Neurons in the rat brain use a preexisting set of firing sequences to encode future navigational experiences

July 25, 2013
Figure 1: The firing of temporal sequences of place cells in rats during sleep encodes for future spatial trajectories. Credit: George Dragoi and Susumu Tonegawa, RIKEN–MIT Center for Neural Circuit Genetics

Specialized neurons called place cells, located in the hippocampus region of the brain, fire when an animal is in a particular location in its environment, and it is the linear sequence of their firing that encodes in the brain movement trajectories from one location to another. Building on previous work, George Dragoi and Susumu Tonegawa from the RIKEN–MIT Center for Neural Circuit Genetics have now shown that place cells have a preexisting inventory of firing sequences that they can use to encode multiple novel routes of exploration1.

Specific sequences of are known to encode spatial experiences, but it has been debated whether such sequences are formed during a new experience or preformed and adapted to specific experiences when required. Dragoi and Tonegawa recently showed that 'future' place cells fire in sequence while the animal is asleep, prior to experiencing a novel environment, and that animals use this preexisting neuronal firing pattern to rapidly learn how to navigate their surroundings.

To confirm and investigate this mechanism further, the researchers first recorded the of place cells in rats during one hour of sleep. Next, they monitored this activity during movement along a track that the rat had not previously explored, and later recorded it during movement along the same track with two additional lengths separated by right-angle turns. They then correlated the temporal pattern of place cell activity recorded during sleep with the spatial pattern of activity recorded while the animals were freely exploring the longer track.

The researchers found that the sequences of place cell activity were unique for each of the three lengths of the track and matched those recorded during sleep (Fig. 1). "We had observed the same sequences as independent clusters of correlated temporal sequences during the preceding sleep period," explains Dragoi.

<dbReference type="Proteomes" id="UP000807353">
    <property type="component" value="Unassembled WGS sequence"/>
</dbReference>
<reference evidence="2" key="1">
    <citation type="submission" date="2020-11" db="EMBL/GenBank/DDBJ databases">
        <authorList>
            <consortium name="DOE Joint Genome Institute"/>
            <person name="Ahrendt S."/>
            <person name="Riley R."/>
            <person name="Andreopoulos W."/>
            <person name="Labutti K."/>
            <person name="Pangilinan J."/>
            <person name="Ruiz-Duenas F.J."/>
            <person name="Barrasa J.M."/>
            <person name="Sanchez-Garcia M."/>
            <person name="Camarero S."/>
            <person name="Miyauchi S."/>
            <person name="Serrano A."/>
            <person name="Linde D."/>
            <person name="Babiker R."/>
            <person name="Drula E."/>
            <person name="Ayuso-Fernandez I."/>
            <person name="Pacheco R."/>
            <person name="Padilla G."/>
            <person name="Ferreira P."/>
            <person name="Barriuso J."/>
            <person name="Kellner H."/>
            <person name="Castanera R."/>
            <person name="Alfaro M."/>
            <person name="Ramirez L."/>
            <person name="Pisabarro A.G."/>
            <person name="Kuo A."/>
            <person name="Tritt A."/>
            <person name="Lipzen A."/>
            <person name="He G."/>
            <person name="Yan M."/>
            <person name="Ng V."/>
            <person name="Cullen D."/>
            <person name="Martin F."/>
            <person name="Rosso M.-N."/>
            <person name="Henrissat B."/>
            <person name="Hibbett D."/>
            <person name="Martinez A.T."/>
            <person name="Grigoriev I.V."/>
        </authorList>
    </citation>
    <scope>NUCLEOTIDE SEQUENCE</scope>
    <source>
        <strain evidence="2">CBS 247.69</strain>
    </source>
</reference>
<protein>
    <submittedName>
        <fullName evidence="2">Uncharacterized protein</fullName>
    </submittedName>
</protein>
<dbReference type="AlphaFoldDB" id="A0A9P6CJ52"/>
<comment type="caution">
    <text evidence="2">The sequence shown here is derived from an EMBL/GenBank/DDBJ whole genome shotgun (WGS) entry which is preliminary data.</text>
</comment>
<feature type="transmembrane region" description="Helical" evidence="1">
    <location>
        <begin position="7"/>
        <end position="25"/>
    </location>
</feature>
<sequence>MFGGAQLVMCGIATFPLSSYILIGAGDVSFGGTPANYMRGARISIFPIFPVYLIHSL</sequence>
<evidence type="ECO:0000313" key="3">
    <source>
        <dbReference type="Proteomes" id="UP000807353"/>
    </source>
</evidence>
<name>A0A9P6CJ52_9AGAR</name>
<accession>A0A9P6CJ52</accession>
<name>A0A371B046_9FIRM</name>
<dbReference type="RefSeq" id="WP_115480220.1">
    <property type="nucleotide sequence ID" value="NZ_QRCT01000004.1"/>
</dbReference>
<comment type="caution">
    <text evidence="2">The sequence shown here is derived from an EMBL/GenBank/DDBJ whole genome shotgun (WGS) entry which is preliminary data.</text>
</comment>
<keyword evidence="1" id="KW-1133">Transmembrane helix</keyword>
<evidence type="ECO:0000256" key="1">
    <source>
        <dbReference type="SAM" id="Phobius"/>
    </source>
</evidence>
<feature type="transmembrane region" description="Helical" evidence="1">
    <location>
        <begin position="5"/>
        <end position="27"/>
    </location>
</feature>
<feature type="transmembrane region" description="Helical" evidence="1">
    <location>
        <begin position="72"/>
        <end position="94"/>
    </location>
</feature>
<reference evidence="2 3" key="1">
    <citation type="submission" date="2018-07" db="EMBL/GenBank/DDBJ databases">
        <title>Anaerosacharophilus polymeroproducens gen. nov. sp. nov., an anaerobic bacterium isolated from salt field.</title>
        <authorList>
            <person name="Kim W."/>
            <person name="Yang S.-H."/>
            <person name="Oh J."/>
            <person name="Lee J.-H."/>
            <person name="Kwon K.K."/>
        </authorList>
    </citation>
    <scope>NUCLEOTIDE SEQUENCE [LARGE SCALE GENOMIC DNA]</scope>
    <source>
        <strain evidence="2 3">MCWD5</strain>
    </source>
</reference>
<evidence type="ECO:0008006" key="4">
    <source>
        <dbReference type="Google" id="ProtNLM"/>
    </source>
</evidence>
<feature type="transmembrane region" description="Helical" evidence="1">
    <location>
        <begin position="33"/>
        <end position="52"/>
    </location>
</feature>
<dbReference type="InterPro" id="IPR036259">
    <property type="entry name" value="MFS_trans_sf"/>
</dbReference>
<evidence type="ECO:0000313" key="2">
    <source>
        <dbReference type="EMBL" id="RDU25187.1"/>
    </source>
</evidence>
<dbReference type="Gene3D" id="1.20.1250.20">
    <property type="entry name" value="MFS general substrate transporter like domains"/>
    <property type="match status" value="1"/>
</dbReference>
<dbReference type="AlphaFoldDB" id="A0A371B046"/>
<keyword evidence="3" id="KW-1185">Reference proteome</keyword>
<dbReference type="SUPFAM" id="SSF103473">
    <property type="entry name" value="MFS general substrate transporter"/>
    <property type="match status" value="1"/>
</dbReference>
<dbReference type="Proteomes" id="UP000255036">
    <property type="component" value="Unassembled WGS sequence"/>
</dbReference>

The results suggest that rapid encoding of particular trajectories within novel environments is achieved during exploration by selecting from a set of preexisting temporal sequences that fired during sleep. In other words, hippocampal place cells appear to be prearranged into sets of sequential firing cells that can be adapted rapidly to encode for multiple spatial that the animal could undertake in its surroundings. Based on their data, Dragoi and Tonegawa predict that the sets of hippocampal place cells could encode for at least 15 unique future spatial experiences. In addition, their findings could explain the role that the hippocampus plays in humans in imagining future encounters within our own complex environment.

Explore further: Mapping blank spots in the cheeseboard maze

More information: Proceedings of the National Academy of Sciences USA 110, 9100–9105 (2013). DOI: 10.1073/pnas.1306031110

Related Stories

Mapping blank spots in the cheeseboard maze

March 22, 2013
(Medical Xpress)—During spatial learning, space is represented in the hippocampus through plastic changes in the connections between neurons. Jozsef Csicsvari and his collaborators investigate spatial learning in rats using ...